Simply put, net neutrality means that all data on the internet is treated equally. An internet service provider can't prioritise certain companies or types of data, charge users more to access certain websites and apps, or charge businesses for preferential access.
Advocates of net neutrality argue that it ensures a level playing field for everyone on the internet. Telecoms firms, however, are largely against it because of the additional restrictions it places on them.
But with the Republican-majority FCC likely to vote on 14 December in favour of rolling back the order, what might the American internet look like without net neutrality? Just look at Portugal.
The country's wireless carrier Meo offers a package that's very different from those available in the US. Users pay for traditional “data” — and on top of that, they pay for additional packages based on the kind of data and apps they want to use.
Really into messaging? Then pay €4.99 ($5.86 or £4.43) a month and get more data for apps like WhatsApp, Skype, and FaceTime. Prefer social networks like Facebook, Instagram, Snapchat, Messenger, and so on? That'll be another €4.99 a month.
Video apps like Netflix and YouTube are available as another add-on, while music (Spotify, SoundCloud, Google Play Music, etc.) is another, as is email and cloud (Gmail, Yahoo Mail, iCloud, etc.).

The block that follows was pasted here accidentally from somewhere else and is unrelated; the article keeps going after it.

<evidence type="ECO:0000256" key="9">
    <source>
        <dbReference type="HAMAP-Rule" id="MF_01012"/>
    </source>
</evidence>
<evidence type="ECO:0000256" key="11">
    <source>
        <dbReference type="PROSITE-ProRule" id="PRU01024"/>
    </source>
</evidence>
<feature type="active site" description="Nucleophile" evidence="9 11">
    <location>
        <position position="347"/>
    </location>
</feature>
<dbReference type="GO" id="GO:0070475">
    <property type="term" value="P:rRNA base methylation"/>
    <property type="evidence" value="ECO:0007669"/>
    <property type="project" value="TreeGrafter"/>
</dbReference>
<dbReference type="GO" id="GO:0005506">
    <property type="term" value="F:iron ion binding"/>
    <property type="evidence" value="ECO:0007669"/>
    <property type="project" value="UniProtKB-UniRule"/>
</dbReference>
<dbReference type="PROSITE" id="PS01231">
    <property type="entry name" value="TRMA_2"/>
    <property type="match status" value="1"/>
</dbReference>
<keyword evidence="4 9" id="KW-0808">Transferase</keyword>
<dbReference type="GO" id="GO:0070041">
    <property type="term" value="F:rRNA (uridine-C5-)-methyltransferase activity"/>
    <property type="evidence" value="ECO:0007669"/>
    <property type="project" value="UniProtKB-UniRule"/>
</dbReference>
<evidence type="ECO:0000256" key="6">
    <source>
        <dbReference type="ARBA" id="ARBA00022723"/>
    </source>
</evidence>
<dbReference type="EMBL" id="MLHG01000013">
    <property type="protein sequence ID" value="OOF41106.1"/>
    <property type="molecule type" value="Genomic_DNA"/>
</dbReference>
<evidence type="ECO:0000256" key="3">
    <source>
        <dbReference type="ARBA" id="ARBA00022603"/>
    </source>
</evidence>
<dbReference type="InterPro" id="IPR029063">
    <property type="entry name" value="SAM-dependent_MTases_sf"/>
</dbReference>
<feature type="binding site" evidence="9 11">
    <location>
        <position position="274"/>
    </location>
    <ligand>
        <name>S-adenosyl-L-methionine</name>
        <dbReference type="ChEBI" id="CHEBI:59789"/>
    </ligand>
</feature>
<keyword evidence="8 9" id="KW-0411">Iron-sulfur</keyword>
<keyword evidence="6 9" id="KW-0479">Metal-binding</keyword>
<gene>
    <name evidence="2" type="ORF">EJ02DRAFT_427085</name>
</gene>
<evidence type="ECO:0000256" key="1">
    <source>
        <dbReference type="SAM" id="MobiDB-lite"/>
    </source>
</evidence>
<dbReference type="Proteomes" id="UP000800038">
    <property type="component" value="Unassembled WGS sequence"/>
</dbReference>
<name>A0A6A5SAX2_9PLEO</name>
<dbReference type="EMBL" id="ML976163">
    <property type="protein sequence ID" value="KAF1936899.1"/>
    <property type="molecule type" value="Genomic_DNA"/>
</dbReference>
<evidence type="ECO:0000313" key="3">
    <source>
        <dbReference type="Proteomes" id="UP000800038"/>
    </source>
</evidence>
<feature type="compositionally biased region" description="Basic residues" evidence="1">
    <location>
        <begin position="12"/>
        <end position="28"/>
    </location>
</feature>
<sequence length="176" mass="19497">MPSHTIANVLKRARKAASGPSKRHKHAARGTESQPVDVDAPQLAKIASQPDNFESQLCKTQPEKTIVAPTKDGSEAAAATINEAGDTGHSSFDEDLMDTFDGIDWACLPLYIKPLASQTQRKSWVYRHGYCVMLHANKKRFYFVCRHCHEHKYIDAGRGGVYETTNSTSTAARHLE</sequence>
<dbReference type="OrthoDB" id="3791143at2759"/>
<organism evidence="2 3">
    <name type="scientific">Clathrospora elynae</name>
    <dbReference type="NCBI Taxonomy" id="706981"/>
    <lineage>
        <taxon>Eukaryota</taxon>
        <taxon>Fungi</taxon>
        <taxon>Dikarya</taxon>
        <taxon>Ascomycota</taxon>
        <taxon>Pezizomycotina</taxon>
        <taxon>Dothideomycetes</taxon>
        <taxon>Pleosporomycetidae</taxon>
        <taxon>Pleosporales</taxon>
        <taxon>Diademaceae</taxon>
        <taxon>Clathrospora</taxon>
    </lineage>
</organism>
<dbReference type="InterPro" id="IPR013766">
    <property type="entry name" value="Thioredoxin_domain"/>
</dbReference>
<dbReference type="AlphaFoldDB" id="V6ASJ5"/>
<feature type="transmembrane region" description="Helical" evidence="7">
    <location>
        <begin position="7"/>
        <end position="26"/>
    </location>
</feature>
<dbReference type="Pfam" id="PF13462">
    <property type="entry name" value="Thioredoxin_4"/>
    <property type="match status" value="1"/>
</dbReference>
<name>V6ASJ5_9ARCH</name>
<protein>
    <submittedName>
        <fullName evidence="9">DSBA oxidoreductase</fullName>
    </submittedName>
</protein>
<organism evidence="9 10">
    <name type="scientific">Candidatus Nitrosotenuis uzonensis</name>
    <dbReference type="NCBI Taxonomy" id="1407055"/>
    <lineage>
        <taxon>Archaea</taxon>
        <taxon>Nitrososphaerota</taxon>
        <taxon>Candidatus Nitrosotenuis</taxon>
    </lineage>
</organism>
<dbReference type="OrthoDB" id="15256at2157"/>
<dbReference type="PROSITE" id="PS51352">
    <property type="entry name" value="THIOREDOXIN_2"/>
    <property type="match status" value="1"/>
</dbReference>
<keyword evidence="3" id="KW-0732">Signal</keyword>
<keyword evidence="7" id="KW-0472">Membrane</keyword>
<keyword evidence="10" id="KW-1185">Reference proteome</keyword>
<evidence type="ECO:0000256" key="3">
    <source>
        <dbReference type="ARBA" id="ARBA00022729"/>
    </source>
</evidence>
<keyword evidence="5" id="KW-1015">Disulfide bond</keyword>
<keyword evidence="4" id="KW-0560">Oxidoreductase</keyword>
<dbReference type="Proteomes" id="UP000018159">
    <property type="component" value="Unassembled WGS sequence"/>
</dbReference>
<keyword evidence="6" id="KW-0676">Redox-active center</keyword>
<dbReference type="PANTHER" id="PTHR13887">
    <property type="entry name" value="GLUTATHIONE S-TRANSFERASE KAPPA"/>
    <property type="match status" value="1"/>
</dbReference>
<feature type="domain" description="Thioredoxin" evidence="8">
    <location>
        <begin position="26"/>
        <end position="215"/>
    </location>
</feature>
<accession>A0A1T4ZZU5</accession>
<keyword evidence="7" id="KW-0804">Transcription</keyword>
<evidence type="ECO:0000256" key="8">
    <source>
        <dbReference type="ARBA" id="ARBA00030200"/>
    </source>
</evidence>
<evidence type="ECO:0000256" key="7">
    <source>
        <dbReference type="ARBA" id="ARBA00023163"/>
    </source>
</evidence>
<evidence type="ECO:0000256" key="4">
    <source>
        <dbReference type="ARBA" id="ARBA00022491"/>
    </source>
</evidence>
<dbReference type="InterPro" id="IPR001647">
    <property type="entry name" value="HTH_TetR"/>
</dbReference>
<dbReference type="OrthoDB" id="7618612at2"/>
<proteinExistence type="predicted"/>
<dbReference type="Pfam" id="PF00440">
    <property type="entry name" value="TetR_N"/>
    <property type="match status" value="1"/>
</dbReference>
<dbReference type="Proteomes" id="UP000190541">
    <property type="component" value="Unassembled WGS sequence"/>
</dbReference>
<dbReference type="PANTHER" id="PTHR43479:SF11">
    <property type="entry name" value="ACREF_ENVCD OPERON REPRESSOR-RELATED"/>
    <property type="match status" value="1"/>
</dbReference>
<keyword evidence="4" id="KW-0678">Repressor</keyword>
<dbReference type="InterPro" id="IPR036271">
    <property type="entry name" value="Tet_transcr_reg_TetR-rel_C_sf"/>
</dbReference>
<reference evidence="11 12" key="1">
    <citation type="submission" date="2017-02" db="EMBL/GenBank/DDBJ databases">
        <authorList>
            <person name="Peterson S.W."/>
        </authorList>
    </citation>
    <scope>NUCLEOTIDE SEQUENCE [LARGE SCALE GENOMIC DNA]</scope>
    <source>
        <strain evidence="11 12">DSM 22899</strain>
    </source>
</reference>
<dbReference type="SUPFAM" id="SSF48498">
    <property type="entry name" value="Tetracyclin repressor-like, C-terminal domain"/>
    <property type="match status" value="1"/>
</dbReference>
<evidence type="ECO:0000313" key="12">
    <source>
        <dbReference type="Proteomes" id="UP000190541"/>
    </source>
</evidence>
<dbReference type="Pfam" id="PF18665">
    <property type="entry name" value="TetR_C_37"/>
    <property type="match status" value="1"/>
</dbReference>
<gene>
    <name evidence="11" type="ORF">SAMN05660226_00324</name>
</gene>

Net-neutrality advocates argue that this kind of model is dangerous because it risks creating a two-tier system that harms competition - people will just use the big-name apps included in the bundles they pay for, while upstart challengers will be left out in the cold.
For example: If you love watching videos, and Netflix is included in the video bundle but Hulu isn't, you're likely to try to save money by using only Netflix, making it harder for its competitors.
And without net neutrality, big-name apps could theoretically even pay telecoms firms for preferential access, offering them money - and smaller companies just couldn't compete with that. (It's not clear whether any of the companies named above have paid for preferential access.) An ISP could even refuse to grant access to an app at all unless they paid up.
Democratic Representative Ro Khanna of California originally shared the Meo example on Twitter in October.
“In Portugal, with no net neutrality, internet providers are starting to split the net into packages,” he wrote. “A huge advantage for entrenched companies, but it totally ices out startups trying to get in front of people which stifles innovation. This is what's at stake, and that's why we have to save net neutrality.”
Technically, Portugal is bound by the European Union's net-neutrality rules, but loopholes allow certain kinds of pricing schemes like the one outlined above.
Yonatan Zunger, a former Google employee, recently retweeted Khanna's tweet, adding: “This isn't even the worst part of ending net neutrality. The worst part happens when ISPs say 'we don't like this site's politics,' or 'this site competes with us,' and block or throttle it.”
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